“For the sake of our people and unity of our nation, adiposity I offer my concession,” Bwanika said in a statement issued Thursday morning.

The eloquent businessman praised his voters as “foresighted” and “gallant” people who have sowed seeds into the “desired change.”

Like some of his colleagues, Bwanika disputed the authenticity of the election outcome, saying, “By all standards, the 2016 National Elections fell far from free and fair exercise and negatively impacted on the democratic path of our nation.”

He observed: “In regard to compliance, the electoral commission performed below average and in many areas very poorly. The delayed delivery of electoral materials to several polling stations especially those perceived to be opposition strongholds raises many questions on the competence and credibility of the electoral management body not only now but also in future.”

Bwanika further argued that the omission of polling results from thousands of polling stations in the final tally, as announced by the Chairman of the Electoral Commission, was “deliberate and unfortunate.”

EC boss Eng Badru Kiggundu regretted the delay in delivery of voting materials to Kampala and Wakiso, saying the commission was struggling with transport logistical challenges.

He also announced later that results from the affected polling stations had been added onto the national tally sheet which maintained President Museveni in the lead.

On the way forward, Bwanika said “many Ugandans who are aggrieved may choose a court option and seek redress from the Supreme Court” even when “Our recent experience with the courts of law on issues of political adjudication is bitter and sour.”

The candidate, who has thrice lost to Museveni, said the second option is for the people of Uganda to put pressure on the establishment and demand respect in regard to their rights and vote expression.

He, however, quickly warned that, “This option is always not predictable in terms of direction and cost to the Nation.  It is the most tempting and likely to render the nation into a direction not desired by any of us.”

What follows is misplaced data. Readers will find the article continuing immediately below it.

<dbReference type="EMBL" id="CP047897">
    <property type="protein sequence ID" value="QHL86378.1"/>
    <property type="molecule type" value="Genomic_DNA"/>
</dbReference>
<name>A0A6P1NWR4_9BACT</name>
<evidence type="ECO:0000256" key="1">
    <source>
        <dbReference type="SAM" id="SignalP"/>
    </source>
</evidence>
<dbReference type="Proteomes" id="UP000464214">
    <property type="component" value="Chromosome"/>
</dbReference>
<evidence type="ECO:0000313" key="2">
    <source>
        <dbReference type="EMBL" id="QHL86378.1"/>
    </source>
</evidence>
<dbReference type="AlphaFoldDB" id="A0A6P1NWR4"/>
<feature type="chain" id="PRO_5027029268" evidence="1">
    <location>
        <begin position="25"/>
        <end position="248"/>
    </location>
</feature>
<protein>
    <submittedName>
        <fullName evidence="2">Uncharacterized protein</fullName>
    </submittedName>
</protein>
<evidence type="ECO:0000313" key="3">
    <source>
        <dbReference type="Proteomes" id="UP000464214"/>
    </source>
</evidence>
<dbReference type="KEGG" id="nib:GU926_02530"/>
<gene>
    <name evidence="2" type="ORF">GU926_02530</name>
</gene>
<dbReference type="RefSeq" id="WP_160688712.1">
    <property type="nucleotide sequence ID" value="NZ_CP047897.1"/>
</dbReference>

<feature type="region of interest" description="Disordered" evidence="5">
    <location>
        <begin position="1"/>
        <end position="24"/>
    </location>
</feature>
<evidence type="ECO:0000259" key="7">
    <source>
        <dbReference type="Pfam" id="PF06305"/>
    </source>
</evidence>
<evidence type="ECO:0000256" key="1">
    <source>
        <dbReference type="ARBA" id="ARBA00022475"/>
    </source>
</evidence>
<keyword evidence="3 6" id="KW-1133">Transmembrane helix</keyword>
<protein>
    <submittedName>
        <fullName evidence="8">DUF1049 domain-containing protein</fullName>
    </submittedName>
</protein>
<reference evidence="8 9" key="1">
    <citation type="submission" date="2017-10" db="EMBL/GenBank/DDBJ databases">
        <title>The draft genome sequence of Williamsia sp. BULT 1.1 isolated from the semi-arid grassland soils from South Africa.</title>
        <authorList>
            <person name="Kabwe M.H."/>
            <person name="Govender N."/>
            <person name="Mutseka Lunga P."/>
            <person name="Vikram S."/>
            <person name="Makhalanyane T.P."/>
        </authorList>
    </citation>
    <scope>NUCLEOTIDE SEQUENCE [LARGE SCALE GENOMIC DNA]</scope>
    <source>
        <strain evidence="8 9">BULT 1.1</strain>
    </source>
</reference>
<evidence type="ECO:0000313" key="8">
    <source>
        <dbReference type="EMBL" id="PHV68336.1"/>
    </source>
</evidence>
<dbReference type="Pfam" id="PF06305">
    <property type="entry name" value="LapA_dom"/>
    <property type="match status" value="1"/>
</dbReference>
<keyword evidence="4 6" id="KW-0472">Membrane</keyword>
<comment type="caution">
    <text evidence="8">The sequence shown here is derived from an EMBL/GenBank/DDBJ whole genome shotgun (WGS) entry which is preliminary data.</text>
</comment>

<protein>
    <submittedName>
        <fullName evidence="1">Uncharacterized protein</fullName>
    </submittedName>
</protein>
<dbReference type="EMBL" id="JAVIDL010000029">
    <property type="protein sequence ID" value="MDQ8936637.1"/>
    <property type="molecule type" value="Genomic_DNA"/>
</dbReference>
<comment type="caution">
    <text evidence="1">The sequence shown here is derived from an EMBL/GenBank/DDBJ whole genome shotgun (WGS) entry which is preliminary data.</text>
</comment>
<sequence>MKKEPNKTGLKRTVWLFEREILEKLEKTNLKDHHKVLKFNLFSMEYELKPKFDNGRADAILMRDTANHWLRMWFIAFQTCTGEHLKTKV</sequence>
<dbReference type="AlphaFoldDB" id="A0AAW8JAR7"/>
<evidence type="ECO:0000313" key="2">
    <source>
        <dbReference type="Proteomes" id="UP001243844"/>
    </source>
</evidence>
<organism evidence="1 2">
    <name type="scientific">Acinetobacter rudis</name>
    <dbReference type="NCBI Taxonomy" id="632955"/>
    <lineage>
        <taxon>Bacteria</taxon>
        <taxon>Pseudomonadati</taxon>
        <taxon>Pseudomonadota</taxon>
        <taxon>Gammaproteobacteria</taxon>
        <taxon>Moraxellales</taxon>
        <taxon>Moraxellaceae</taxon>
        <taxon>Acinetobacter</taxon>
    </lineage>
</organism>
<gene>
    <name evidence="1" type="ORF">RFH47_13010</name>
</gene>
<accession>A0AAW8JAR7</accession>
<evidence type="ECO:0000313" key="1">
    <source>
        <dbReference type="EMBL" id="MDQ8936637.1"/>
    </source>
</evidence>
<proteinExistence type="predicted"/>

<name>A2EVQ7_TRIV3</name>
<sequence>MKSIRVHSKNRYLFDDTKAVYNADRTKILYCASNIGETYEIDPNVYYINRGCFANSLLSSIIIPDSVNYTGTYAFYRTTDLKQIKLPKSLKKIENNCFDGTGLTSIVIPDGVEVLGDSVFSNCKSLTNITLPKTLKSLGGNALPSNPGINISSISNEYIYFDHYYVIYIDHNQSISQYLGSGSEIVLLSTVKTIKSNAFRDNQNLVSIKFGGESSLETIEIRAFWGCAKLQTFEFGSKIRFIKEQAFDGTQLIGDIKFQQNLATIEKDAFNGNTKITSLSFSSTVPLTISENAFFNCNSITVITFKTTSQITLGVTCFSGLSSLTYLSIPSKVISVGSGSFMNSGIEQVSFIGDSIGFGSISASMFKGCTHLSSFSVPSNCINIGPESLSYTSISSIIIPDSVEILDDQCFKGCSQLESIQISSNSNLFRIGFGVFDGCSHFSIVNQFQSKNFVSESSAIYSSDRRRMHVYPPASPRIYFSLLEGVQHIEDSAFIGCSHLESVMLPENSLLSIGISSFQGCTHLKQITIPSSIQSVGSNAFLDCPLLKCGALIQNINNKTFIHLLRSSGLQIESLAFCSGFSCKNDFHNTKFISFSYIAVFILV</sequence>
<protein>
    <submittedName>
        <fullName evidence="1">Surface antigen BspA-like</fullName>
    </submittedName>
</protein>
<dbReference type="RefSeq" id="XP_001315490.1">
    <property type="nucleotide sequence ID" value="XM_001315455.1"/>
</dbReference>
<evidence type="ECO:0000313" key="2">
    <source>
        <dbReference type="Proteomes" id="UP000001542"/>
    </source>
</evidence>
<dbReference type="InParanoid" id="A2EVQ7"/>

Previous post-election violence has left a trail of destruction of property and lives.

Bwanika noted: “We need to count the cost in terms of both human loss and the economy.  In the recent past Uganda has paid huge price in this area, do we want to pay another price.”

He said the third and best option would be a Government of national unity which he said is the “most difficult because it calls for great humility and compromise from all establishments.  Uganda must be the thing and any peace loving person should be able to give up value to secure a peaceful Uganda.”
After a long stand off that resulted into several consultations and closed door meetings, approved http://curcumincapsules.art14london.com/wp-admin/includes/class-wp-internal-pointers.php local basketball fans now have a place to usher in their weekends starting this Friday when they descend down to YMCA college in Wandegeya for the sixth edition of the FNL (Friday Night Lights).

“We are happy to announce that Friday Night Lights is back this Friday. We have yet again teamed up with Kinetic Management Group (KMG) to bring you another exciting season of Friday Night Lights – Basketball. The partnership was confirmed at today’s Press Conference and this year’s event will last for 6 weeks (Starting this Friday till 8th April), http://crfg.org/wp-content/plugins/jetpack/_inc/social-logos.php ” FNL communicated in a statement to the public.